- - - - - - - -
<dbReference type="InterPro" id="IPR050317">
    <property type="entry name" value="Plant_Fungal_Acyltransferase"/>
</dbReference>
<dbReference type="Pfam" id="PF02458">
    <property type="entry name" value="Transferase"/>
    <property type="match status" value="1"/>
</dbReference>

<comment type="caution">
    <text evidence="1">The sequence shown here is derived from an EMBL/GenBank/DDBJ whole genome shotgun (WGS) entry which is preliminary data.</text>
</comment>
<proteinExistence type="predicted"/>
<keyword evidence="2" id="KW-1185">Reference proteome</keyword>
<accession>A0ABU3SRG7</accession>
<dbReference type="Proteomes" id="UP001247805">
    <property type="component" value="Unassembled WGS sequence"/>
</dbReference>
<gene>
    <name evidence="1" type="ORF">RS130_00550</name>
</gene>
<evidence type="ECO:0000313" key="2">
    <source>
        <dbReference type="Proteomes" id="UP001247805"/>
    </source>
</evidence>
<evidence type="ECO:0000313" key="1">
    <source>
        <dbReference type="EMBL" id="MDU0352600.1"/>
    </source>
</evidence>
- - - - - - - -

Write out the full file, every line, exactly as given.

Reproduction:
<dbReference type="InterPro" id="IPR050317">
    <property type="entry name" value="Plant_Fungal_Acyltransferase"/>
</dbReference>
<dbReference type="Pfam" id="PF02458">
    <property type="entry name" value="Transferase"/>
    <property type="match status" value="1"/>
</dbReference>

<comment type="caution">
    <text evidence="1">The sequence shown here is derived from an EMBL/GenBank/DDBJ whole genome shotgun (WGS) entry which is preliminary data.</text>
</comment>
<proteinExistence type="predicted"/>
<keyword evidence="2" id="KW-1185">Reference proteome</keyword>
<accession>A0ABU3SRG7</accession>
<dbReference type="Proteomes" id="UP001247805">
    <property type="component" value="Unassembled WGS sequence"/>
</dbReference>
<gene>
    <name evidence="1" type="ORF">RS130_00550</name>
</gene>
<evidence type="ECO:0000313" key="2">
    <source>
        <dbReference type="Proteomes" id="UP001247805"/>
    </source>
</evidence>
<evidence type="ECO:0000313" key="1">
    <source>
        <dbReference type="EMBL" id="MDU0352600.1"/>
    </source>
</evidence>